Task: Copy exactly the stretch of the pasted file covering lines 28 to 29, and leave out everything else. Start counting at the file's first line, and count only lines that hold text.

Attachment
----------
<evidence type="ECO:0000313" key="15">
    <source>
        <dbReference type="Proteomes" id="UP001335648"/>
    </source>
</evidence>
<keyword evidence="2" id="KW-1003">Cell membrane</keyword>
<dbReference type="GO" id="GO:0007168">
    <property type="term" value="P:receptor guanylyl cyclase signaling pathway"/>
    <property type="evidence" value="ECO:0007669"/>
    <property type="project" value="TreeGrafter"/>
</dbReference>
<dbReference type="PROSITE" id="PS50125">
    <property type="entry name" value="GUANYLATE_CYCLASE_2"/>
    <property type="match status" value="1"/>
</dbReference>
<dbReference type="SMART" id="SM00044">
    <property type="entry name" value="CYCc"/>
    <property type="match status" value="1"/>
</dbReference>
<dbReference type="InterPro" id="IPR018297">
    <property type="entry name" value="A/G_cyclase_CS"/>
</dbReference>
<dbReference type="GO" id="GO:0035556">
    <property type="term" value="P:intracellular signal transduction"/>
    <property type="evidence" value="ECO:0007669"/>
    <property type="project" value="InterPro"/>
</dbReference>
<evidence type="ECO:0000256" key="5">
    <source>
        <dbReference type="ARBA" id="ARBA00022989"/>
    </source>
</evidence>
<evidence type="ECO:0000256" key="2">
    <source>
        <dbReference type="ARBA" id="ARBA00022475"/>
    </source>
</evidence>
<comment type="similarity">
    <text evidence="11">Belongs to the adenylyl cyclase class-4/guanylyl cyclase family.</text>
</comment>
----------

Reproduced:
<evidence type="ECO:0000256" key="5">
    <source>